FAIRBORN — Trey Calvin once scored 39 points in a game at St. Viator High School near Chicago. And when he competed in a 3-point shooting contest in Illinois, he won the state’s Class 4A title.
Anybody with that background would expect to find at college a coaching staff exhorting him to shoot. But Wright State’s Scott Nagy and his staff weren’t exactly enthralled with the idea of a point guard hoisting shots at will.
“Coach Nagy was on me my freshman year,” Calvin said. “At first, I just wanted to score the ball. That’s all I cared about. And if I missed a shot, I’d get down on myself and let it affect the way I played.
“He’ll still get on me at times about getting over missed shots and getting over not getting the ball too much and playing defense. But now, I just want to be a leader on the team.”
The 6-foot-1 junior has become just that, blossoming into one of the most prominent Raiders without being a prolific scorer.
After a rocky freshman year playing behind Cole Gentry, the quick-handed Calvin emerged as an elite Horizon League defender last season while skillfully running the offense.
He averaged 9.7 points, and though his shooting percentages were average (32% on 3′s and 34.9% overall), he improved his free-throw accuracy from 64.6% as a freshman to 79.5% last season.
He had the sixth-best assist-turnover ratio in the conference at 3.5 to 1.7. But even more impressive is that he’s almost had as many steals (56) as turnovers (60) in his two years, a true measure of his defensive prowess.
“Trey can be a dominating defender,” Nagy said. “When he’s at his best, you can’t ball-screen him. You can’t drive him. He gets his hands on everything
“That’s who we need him to be. That’s what we need him to take pride in.”
Ball screens — where an opponent plants himself in the path of a defender who’s guarding someone else — aren’t easy to navigate. And players can expect a knee to the thigh if they don’t do it right.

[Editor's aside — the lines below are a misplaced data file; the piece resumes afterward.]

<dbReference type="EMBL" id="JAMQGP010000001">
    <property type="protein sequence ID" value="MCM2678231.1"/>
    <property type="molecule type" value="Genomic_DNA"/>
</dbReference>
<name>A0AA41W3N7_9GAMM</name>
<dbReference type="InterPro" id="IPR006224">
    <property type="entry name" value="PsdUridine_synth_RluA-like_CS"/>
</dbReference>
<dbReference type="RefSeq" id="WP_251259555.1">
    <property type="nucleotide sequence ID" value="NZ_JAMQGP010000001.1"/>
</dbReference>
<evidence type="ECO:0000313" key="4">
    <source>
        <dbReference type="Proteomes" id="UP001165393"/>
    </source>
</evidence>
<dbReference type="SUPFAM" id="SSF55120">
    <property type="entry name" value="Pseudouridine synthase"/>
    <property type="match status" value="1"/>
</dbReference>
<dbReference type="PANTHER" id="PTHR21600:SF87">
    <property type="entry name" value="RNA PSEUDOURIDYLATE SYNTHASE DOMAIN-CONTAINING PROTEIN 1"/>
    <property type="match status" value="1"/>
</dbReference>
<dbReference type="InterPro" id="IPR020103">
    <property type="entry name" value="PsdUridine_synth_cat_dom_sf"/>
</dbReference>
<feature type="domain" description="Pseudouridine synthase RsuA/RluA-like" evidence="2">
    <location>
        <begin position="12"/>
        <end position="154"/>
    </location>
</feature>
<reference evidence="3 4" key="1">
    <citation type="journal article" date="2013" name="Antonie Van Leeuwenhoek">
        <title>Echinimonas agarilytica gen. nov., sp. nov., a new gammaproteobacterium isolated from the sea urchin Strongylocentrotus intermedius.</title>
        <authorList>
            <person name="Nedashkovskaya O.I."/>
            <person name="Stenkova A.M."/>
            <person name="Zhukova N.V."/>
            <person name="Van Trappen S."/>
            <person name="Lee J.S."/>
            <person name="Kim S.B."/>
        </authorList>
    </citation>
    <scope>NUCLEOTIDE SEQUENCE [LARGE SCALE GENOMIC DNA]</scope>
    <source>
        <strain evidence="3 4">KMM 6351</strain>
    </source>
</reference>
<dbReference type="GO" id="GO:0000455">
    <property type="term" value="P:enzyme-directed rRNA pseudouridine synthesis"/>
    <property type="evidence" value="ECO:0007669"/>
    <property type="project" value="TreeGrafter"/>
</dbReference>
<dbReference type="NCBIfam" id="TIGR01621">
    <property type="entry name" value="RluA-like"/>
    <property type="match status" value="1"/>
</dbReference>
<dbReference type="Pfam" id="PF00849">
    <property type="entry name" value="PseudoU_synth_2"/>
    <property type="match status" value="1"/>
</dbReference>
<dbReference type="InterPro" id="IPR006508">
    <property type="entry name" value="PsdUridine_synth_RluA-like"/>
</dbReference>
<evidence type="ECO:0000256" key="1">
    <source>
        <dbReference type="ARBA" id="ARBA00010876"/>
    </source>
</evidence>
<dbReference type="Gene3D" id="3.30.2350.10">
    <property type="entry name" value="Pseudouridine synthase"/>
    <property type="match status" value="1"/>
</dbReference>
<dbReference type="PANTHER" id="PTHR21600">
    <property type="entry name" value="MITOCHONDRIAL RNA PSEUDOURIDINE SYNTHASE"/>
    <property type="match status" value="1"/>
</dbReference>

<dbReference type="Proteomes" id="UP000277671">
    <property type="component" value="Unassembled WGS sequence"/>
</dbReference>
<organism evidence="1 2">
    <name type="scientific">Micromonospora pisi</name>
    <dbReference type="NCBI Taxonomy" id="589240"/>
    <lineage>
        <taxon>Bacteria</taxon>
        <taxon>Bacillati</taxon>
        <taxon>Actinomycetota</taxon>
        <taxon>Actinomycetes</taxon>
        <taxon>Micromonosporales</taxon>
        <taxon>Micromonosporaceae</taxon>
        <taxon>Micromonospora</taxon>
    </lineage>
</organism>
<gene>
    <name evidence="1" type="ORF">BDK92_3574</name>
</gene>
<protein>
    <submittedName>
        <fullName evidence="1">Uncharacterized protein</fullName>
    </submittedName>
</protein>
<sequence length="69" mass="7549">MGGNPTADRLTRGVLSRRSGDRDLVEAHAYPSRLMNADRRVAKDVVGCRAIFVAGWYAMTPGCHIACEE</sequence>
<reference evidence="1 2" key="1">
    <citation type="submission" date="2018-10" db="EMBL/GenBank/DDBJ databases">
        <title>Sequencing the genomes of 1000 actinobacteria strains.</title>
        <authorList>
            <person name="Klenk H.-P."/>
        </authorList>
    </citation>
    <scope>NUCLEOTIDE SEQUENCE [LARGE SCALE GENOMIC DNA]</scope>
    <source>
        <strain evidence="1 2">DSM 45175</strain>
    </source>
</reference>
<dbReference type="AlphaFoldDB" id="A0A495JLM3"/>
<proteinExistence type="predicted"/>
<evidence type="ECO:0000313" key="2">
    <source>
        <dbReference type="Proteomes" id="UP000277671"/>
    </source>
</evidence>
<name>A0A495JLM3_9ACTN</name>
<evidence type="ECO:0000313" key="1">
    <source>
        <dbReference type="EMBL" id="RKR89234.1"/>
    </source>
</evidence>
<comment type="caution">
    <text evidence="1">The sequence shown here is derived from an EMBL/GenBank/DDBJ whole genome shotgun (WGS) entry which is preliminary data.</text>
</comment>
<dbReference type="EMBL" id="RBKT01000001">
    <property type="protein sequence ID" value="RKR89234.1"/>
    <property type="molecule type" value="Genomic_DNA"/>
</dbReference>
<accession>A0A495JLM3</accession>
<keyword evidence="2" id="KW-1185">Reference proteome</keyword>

Calvin, though, is nimble enough to hardly ever have his progress impeded.
“I tell our team, ‘If everybody could get over ball screens like Trey, we wouldn’t have to practice ball screens,’” Nagy said.
“He’s quick, has good anticipation, has great hands. But he needs to be that way all the time and be way more consistent with it.”
Calvin embraces the challenge of staying attached to his opponent while weaving through an obstacle course.
“It’s just a fight and a mindset that I’m not getting screened or this guy’s not getting past me,” he said. “That’s kind of what I’m basing my passion around right now, my defense.
“We’ve got a lot of weapons on offense. I know I’m not going to be a huge part offensively, so I’ve got to make it up on the defensive side.”
Calvin is enthusiastic this year about spearheading an attack that won’t be so post-oriented.
Future Wright State Hall of Famer Loudon Love has left to play in the NBA’s grooming grounds, the G League, and Nagy will rely on combinations that can spread the floor and excel in transition.
“I feel we have a great team even with Loudon gone. I think our pace is going to be a little faster without Lou,” Calvin said.
“We might use more guards and play smaller ball. We’ll be faster. I’m excited about that for sure.”
The Raiders, who open the season at home Nov. 9 against Lake Erie College, will have plenty of perimeter threats this season.
Grant Basile, a gifted 6-9 forward, led the team in 3-point shooting last season at 47.6% (20 of 42). That would have led the league with more attempts.
Tim Finke, a 6-5 wing, shot 41.3%. And 6-6 star Tanner Holden, who shot a modest 30.2%, is expected to be better this year after dedicating his offseason to long-range shooting.
The Raiders also can bring players off the bench who can provide instant offense.
“Alex Huibregtse has been practicing really well. He’s shooting 50 to 55 percent from 3 right now. And he plays good defense,” Calvin said.
“And Andrew Welage is making a big jump at the guard spot. He’s shooting 40 to 45 percent from 3. Those two will make it into the rotation.”
Calvin also plans to pick his spots. If opponents have to respect him from the arc, his teammates will likely see less congestion in the lane.
“I feel like my shot has definitely progressed. I’m taking better shots, which is making my percentage go higher. I’m definitely feeling good in that area,” he said.
“But I just want to win. Whatever I’ve got to do to win, I’ll do. Defense is one of the strengths of my game, so I’ll just build off that.”